Additionally, our Super Hornet offering for India co-opts the expertise of a public-private partnership with HAL and Mahindra Defence Systems. The partnership will harness productivity opportunities in India to deliver more-for-less (more capability for less cost) to our Indian customers and worldwide. This partnership with create jobs and industrial capacity in India and also helps Boeing stay globally competitive.

Boeing has invested millions of dollars in supplier development, training, tooling and quality systems at Indian suppliers without taking an equity stake, and we continue to increase our partnerships with public and private companies. Boeing is working with 160+ Indian suppliers to provide advanced, complex components and subassemblies for our commercial and defence aircraft. Boeing has quadrupled manufacturing and sourcing activities in India and we plan to surpass a billion dollars of sourcing from Indian suppliers.


What major challenges do you face while doing business in India?

India’s defence offset policy has the potential to accelerate ‘Make in India’ for Aerospace and Defence if a few relatively simple adjustments can be implemented. There is a greater opportunity to make offset policy more potent for manufacturing world-class aerospace and defence products in India at globally competitive costs and quality. It is critical to reform, rethink and reset the offset policy, its practical implementation so as to lower barriers and release the full potential of India’s capacity and capability to become a global player in aerospace and defence.

The first step is to reform the policy that’s already in place. Steps to reform the current policy include: creating capacity to efficiently manage and monitor defence offsets, extending the offset period of performance to grow complex high-technology projects that require significantly longer time to deliver, facilitating creation of a skilled workforce by allowing skills development as an avenue for discharging offset obligation, broaden the aperture by allowing group and subsidiary companies of the Original Equipment Manufacturers (OEMs) to participate in discharging offset as often Intellectual Properties reside within group companies and subsidiaries of OEMs, creating a practical definition of the India value addition to grow sourcing of sophisticated components for which raw materials are not yet available in India, allowing uncapped participation by OEMs’ Tier-1 suppliers to enable India to become a global centre of excellence in areas such as avionics, jet engines, radars, etc., modifying the penalty clause to be more in line with global standards which evaluate the offset performance at programme completion and have liquidating penalties.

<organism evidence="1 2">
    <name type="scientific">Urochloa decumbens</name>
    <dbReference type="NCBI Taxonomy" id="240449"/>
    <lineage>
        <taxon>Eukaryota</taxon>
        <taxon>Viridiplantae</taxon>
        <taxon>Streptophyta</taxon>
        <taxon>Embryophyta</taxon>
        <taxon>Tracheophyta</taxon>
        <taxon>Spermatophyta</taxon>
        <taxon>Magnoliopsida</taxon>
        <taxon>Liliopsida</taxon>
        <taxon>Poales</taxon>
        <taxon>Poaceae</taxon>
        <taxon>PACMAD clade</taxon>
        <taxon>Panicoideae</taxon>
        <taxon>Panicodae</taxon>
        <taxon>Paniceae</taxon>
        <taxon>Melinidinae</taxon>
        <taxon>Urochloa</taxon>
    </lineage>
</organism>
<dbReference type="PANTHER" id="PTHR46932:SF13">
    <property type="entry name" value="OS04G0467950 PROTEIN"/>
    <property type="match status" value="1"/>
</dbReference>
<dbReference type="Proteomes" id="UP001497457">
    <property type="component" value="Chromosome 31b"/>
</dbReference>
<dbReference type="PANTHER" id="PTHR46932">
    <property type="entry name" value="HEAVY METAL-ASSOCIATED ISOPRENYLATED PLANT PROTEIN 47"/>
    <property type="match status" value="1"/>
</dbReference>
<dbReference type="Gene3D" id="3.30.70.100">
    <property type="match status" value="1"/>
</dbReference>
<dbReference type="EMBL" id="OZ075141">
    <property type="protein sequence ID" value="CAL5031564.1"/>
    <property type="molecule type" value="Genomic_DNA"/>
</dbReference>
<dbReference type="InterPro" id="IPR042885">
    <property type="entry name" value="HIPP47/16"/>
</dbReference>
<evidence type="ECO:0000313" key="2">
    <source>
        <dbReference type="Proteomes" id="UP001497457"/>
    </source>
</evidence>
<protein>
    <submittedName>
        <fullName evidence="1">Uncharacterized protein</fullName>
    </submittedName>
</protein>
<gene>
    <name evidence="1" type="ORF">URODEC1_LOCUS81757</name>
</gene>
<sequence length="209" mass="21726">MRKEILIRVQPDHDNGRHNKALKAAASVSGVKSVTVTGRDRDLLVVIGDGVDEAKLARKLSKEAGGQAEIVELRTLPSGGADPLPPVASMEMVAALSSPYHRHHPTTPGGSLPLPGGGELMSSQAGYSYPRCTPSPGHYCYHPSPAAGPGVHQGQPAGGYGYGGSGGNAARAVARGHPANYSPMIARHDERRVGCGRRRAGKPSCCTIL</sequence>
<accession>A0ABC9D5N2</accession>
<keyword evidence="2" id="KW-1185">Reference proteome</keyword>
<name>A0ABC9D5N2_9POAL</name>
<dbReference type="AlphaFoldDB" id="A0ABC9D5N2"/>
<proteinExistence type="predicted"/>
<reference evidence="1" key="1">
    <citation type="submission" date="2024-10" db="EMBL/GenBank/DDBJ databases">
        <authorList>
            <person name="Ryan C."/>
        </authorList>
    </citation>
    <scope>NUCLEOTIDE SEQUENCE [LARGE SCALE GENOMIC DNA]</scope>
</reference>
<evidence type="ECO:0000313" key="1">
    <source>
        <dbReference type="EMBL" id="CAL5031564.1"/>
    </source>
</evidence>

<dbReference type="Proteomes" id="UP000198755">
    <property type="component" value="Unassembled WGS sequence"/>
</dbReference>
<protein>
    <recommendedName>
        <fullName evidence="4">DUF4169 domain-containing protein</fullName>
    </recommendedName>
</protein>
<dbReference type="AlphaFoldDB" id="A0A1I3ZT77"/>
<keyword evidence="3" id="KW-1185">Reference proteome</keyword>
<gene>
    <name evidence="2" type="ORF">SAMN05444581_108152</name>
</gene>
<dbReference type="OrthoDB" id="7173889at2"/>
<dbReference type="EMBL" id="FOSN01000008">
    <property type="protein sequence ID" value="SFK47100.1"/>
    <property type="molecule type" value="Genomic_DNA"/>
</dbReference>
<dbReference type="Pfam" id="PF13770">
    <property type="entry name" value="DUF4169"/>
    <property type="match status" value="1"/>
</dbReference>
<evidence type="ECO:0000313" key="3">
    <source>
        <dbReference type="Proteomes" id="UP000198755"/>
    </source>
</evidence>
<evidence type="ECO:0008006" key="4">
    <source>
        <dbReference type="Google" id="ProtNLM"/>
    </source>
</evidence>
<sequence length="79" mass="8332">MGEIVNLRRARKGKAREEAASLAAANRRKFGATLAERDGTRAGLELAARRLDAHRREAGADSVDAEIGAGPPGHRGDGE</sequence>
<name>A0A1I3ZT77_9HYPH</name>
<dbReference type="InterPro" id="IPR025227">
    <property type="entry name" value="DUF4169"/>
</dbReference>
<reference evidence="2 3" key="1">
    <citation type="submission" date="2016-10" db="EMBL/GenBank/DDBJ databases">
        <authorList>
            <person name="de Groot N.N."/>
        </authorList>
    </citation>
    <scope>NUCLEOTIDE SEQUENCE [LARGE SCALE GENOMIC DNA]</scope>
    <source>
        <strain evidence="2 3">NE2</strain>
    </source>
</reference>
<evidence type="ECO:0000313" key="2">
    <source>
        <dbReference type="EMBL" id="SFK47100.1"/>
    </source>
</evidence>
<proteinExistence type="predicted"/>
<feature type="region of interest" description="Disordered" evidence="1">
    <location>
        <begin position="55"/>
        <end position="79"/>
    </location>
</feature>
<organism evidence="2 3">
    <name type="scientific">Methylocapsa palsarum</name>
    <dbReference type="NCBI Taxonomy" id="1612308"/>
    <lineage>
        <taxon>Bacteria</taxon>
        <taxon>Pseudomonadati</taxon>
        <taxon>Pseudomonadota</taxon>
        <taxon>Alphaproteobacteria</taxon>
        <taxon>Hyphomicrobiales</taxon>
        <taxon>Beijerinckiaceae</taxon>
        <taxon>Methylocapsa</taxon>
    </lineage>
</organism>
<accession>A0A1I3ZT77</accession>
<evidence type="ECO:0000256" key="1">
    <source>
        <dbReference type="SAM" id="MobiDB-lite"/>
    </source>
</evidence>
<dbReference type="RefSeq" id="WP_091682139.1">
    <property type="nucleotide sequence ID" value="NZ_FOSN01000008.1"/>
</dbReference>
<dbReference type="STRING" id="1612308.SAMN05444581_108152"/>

The second step is to rethink how the offset policy can be aligned with the strategic vision of growth in India. Rethinking step should be holistic which encourages OEMs to create a complete ecosystem for development of Aerospace and Defence Industry in areas such as R&D, engineering, manufacturing and follow on support. As an example, the ministry of defence could incentivise FDI in the aerospace and defence sectors by providing a balanced offset multiplier. Low multipliers will provide very little incentive to global OEMs to make investments for offsets, whereas very high multipliers would not create the desired economic impact. Offsets should also be allowed for future products that are built as a result of this investment. Providing offsets for only the investments made can result in the development of orphan projects.

The third step is focused on evolving offsets so they can advance beyond a tactical administrative exercise of paperwork and approvals into a strategic initiative focused on meeting larger objectives of the Indian government and industry. The government could set a vision of what is needed in India, and the global OEMs could then partner with the government and local industry to deliver on this vision by creating capabilities and opportunities within the country. This could result in a mutually beneficial outcome for all stakeholders – including the Indian government, Indian industry and global OEMs.

India has tremendous growth potential in the aerospace and defence industry. Offsets can become the catalyst it was intended to only if they are Reformed, Rethought and Reset.


Any updates on Boeing’s Global Services programme for Indian procurements? What about training and support for the platforms being delivered this year?

Executing on commitments to customers on schedule and cost is Boeing’s number one priority. The Indian Navy and IAF can be assured of achieving exceptional operational capability and readiness of their P-8I and C-17 fleet. Boeing aircraft in India are experiencing high mission readiness rates of 85 per cent. Boeing’s investments in services infrastructure, the build-up of local capability and workforce and local partnership models is accelerating our strategy.

The P-8 and C-17 have demonstrated an excellent record in supporting the missions they have been deployed for and the forces have expressed satisfaction about their operational readiness. Both aircraft were at the forefront of rescue and humanitarian aid efforts.

Boeing is working with the IAF and Indian Navy to provide training and support of Boeing aircraft such as the P-8I, C-17 and the Head of State aircraft. C-17 GISP programme has become a model for the future of sustainment.

The C-17 Simulator Training Centre, established by Boeing and Mahindra Defence Systems to provide training services to the IAF, completed over 1700 hours of training for aircrews and loadmasters that operate the C-17 Globemaster III in July 2017. The Centre has maintained a serviceability state of 100 per cent.

Boeing supports India’s P-8I fleet by providing spares, ground support equipment and field service representative support. Boeing’s integrated logistics support has enabled the highest state of fleet readiness at the lowest possible cost. In 2017, Boeing received a three-year contract to support the Indian Navy’s P-8I fleet to achieve enhanced operational capability and readiness.

Boeing anticipates additional opportunities to work closely with the air force to cater to their training and support needs for the soon-to-be-inducted AH-64 Apache and CH-47 Chinook.

Additionally, Boeing is also in the process of setting up a training centre for the mission and maintenance crews that operate the Indian Navy’s P-8I fleet.